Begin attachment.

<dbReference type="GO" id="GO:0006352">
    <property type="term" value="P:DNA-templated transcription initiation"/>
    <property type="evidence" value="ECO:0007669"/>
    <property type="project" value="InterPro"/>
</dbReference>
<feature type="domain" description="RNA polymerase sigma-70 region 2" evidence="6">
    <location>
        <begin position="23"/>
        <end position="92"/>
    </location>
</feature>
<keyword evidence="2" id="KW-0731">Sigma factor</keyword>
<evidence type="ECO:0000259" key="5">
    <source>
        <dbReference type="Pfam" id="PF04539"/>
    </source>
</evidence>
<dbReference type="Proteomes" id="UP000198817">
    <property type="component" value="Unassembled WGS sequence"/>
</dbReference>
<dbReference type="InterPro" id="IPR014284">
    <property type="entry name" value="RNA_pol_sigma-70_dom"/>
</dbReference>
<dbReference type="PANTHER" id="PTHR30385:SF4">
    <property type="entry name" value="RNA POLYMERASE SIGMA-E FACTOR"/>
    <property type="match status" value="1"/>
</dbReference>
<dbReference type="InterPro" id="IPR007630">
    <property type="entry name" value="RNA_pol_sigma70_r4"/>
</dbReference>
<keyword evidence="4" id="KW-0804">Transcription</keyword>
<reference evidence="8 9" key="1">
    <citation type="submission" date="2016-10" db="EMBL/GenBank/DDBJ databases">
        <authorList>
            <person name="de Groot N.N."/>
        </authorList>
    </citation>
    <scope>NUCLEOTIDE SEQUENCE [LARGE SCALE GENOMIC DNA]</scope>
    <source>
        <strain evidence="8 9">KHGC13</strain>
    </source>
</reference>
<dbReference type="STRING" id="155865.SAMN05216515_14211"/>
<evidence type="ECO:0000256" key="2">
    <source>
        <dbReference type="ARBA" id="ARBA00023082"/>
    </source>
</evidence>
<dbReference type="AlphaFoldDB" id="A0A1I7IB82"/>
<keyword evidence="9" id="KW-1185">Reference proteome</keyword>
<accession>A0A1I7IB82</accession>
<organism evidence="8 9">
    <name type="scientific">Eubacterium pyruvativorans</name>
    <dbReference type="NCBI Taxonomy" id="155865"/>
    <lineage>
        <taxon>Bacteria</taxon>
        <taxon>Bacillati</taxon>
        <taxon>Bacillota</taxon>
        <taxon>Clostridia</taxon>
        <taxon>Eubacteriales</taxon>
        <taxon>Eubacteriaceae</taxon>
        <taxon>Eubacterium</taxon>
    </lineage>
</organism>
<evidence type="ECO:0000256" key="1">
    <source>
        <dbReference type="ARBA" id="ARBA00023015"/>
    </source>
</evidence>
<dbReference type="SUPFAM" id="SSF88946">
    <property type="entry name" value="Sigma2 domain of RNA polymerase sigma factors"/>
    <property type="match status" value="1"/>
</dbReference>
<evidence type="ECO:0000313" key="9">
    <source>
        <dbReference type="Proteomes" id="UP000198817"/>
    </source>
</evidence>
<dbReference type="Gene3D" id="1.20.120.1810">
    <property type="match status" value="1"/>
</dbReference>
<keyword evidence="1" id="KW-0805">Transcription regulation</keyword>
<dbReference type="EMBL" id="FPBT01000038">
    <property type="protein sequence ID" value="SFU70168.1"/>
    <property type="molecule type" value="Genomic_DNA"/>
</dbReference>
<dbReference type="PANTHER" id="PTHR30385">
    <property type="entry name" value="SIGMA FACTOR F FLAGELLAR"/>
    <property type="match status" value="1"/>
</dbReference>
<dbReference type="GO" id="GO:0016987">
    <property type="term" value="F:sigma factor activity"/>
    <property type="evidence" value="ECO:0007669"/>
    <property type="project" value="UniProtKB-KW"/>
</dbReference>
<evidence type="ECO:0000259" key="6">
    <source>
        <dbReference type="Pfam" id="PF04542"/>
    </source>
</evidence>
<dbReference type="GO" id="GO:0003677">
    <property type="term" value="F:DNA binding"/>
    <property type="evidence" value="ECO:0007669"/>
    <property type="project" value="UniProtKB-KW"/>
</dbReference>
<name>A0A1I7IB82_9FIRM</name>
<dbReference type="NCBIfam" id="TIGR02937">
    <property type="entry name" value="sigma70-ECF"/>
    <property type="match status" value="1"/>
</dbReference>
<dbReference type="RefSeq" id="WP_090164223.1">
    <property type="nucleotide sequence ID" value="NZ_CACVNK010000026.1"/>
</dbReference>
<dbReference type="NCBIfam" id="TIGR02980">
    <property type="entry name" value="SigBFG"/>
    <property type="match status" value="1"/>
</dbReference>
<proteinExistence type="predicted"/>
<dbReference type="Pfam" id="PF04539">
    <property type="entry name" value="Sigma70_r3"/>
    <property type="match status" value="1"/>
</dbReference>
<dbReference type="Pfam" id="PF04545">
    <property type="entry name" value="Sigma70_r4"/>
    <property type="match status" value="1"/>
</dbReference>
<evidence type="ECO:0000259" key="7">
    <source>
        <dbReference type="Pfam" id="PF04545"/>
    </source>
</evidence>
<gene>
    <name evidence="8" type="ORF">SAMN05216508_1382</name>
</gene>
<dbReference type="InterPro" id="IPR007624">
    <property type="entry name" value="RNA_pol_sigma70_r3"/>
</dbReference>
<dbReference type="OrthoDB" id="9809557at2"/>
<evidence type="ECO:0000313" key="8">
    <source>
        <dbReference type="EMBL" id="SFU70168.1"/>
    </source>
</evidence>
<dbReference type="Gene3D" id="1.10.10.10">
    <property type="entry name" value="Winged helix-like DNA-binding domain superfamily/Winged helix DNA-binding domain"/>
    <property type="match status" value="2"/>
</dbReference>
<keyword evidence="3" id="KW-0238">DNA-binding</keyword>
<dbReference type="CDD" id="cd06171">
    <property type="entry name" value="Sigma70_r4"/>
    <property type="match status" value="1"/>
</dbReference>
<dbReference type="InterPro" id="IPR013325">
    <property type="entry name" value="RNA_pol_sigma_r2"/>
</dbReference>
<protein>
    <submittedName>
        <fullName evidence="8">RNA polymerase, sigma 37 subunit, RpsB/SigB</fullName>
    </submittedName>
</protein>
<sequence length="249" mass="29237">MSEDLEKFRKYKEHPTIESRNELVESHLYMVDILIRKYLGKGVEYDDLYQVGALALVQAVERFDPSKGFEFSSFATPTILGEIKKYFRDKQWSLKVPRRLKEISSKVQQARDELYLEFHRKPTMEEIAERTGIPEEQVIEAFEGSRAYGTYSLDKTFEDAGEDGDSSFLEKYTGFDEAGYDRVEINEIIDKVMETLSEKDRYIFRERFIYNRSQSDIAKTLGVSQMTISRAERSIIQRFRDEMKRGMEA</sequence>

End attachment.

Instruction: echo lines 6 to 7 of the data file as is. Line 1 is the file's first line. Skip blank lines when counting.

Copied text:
<feature type="domain" description="RNA polymerase sigma-70 region 2" evidence="6">
    <location>